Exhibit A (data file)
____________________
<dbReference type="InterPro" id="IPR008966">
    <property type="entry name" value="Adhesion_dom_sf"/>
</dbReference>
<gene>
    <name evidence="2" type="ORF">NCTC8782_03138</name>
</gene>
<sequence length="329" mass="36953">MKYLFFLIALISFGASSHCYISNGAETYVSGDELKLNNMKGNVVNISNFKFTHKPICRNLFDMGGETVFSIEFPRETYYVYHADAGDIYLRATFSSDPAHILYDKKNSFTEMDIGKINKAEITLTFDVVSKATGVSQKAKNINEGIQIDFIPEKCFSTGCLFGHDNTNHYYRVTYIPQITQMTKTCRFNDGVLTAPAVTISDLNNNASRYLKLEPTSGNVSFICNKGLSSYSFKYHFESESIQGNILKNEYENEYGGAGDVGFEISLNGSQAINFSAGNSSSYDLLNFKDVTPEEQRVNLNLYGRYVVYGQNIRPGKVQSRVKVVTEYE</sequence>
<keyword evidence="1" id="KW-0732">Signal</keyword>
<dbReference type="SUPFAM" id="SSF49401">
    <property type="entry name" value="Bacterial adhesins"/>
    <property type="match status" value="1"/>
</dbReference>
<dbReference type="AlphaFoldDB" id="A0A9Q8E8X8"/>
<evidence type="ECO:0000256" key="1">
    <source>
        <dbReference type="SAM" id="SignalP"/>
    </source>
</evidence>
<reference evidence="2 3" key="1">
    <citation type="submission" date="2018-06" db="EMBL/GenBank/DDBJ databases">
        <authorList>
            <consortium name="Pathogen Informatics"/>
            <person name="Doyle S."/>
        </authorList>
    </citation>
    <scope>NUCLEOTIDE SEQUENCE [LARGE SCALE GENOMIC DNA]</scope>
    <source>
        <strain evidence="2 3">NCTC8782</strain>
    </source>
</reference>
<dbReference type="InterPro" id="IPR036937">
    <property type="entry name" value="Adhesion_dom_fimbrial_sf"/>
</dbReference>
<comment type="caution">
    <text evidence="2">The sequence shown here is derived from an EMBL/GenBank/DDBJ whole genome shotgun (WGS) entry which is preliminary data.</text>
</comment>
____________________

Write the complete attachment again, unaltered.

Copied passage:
<dbReference type="InterPro" id="IPR008966">
    <property type="entry name" value="Adhesion_dom_sf"/>
</dbReference>
<gene>
    <name evidence="2" type="ORF">NCTC8782_03138</name>
</gene>
<sequence length="329" mass="36953">MKYLFFLIALISFGASSHCYISNGAETYVSGDELKLNNMKGNVVNISNFKFTHKPICRNLFDMGGETVFSIEFPRETYYVYHADAGDIYLRATFSSDPAHILYDKKNSFTEMDIGKINKAEITLTFDVVSKATGVSQKAKNINEGIQIDFIPEKCFSTGCLFGHDNTNHYYRVTYIPQITQMTKTCRFNDGVLTAPAVTISDLNNNASRYLKLEPTSGNVSFICNKGLSSYSFKYHFESESIQGNILKNEYENEYGGAGDVGFEISLNGSQAINFSAGNSSSYDLLNFKDVTPEEQRVNLNLYGRYVVYGQNIRPGKVQSRVKVVTEYE</sequence>
<keyword evidence="1" id="KW-0732">Signal</keyword>
<dbReference type="SUPFAM" id="SSF49401">
    <property type="entry name" value="Bacterial adhesins"/>
    <property type="match status" value="1"/>
</dbReference>
<dbReference type="AlphaFoldDB" id="A0A9Q8E8X8"/>
<evidence type="ECO:0000256" key="1">
    <source>
        <dbReference type="SAM" id="SignalP"/>
    </source>
</evidence>
<reference evidence="2 3" key="1">
    <citation type="submission" date="2018-06" db="EMBL/GenBank/DDBJ databases">
        <authorList>
            <consortium name="Pathogen Informatics"/>
            <person name="Doyle S."/>
        </authorList>
    </citation>
    <scope>NUCLEOTIDE SEQUENCE [LARGE SCALE GENOMIC DNA]</scope>
    <source>
        <strain evidence="2 3">NCTC8782</strain>
    </source>
</reference>
<dbReference type="InterPro" id="IPR036937">
    <property type="entry name" value="Adhesion_dom_fimbrial_sf"/>
</dbReference>
<comment type="caution">
    <text evidence="2">The sequence shown here is derived from an EMBL/GenBank/DDBJ whole genome shotgun (WGS) entry which is preliminary data.</text>
</comment>